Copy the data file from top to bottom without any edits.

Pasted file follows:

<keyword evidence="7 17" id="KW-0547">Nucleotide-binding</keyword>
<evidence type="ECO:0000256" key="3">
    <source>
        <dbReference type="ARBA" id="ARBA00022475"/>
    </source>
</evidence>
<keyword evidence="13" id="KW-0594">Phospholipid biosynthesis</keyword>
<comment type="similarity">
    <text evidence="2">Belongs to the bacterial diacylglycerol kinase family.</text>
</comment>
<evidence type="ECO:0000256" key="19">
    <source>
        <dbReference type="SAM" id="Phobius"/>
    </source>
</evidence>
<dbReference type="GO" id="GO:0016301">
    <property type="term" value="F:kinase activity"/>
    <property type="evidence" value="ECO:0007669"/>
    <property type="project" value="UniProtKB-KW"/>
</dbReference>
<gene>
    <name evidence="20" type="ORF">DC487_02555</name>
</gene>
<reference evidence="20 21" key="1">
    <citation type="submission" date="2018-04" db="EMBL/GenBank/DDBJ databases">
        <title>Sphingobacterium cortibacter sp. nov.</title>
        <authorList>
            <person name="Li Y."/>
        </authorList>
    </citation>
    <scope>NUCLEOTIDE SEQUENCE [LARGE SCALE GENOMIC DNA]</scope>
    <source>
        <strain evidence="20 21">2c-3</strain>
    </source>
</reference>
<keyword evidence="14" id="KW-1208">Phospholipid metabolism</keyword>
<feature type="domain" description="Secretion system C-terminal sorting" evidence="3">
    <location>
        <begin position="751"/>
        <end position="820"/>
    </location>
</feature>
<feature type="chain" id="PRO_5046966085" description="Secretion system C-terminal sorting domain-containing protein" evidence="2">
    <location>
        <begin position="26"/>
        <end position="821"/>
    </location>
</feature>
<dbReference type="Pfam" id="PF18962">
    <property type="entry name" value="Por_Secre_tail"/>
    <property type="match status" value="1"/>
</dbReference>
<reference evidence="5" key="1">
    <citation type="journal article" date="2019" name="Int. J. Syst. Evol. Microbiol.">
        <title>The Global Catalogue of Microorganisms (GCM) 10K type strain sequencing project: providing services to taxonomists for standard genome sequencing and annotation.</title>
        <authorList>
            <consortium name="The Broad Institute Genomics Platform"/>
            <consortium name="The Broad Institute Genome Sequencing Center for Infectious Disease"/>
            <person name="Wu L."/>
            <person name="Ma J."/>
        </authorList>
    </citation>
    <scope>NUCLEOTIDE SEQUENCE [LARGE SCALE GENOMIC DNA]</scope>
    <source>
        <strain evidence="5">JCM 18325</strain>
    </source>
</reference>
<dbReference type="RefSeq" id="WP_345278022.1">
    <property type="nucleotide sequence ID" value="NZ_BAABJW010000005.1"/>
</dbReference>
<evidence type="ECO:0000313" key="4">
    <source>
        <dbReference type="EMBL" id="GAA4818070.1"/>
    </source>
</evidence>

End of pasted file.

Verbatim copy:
<keyword evidence="7 17" id="KW-0547">Nucleotide-binding</keyword>
<evidence type="ECO:0000256" key="3">
    <source>
        <dbReference type="ARBA" id="ARBA00022475"/>
    </source>
</evidence>
<keyword evidence="13" id="KW-0594">Phospholipid biosynthesis</keyword>
<comment type="similarity">
    <text evidence="2">Belongs to the bacterial diacylglycerol kinase family.</text>
</comment>
<evidence type="ECO:0000256" key="19">
    <source>
        <dbReference type="SAM" id="Phobius"/>
    </source>
</evidence>
<dbReference type="GO" id="GO:0016301">
    <property type="term" value="F:kinase activity"/>
    <property type="evidence" value="ECO:0007669"/>
    <property type="project" value="UniProtKB-KW"/>
</dbReference>
<gene>
    <name evidence="20" type="ORF">DC487_02555</name>
</gene>
<reference evidence="20 21" key="1">
    <citation type="submission" date="2018-04" db="EMBL/GenBank/DDBJ databases">
        <title>Sphingobacterium cortibacter sp. nov.</title>
        <authorList>
            <person name="Li Y."/>
        </authorList>
    </citation>
    <scope>NUCLEOTIDE SEQUENCE [LARGE SCALE GENOMIC DNA]</scope>
    <source>
        <strain evidence="20 21">2c-3</strain>
    </source>
</reference>
<keyword evidence="14" id="KW-1208">Phospholipid metabolism</keyword>
<feature type="domain" description="Secretion system C-terminal sorting" evidence="3">
    <location>
        <begin position="751"/>
        <end position="820"/>
    </location>
</feature>
<feature type="chain" id="PRO_5046966085" description="Secretion system C-terminal sorting domain-containing protein" evidence="2">
    <location>
        <begin position="26"/>
        <end position="821"/>
    </location>
</feature>
<dbReference type="Pfam" id="PF18962">
    <property type="entry name" value="Por_Secre_tail"/>
    <property type="match status" value="1"/>
</dbReference>
<reference evidence="5" key="1">
    <citation type="journal article" date="2019" name="Int. J. Syst. Evol. Microbiol.">
        <title>The Global Catalogue of Microorganisms (GCM) 10K type strain sequencing project: providing services to taxonomists for standard genome sequencing and annotation.</title>
        <authorList>
            <consortium name="The Broad Institute Genomics Platform"/>
            <consortium name="The Broad Institute Genome Sequencing Center for Infectious Disease"/>
            <person name="Wu L."/>
            <person name="Ma J."/>
        </authorList>
    </citation>
    <scope>NUCLEOTIDE SEQUENCE [LARGE SCALE GENOMIC DNA]</scope>
    <source>
        <strain evidence="5">JCM 18325</strain>
    </source>
</reference>
<dbReference type="RefSeq" id="WP_345278022.1">
    <property type="nucleotide sequence ID" value="NZ_BAABJW010000005.1"/>
</dbReference>
<evidence type="ECO:0000313" key="4">
    <source>
        <dbReference type="EMBL" id="GAA4818070.1"/>
    </source>
</evidence>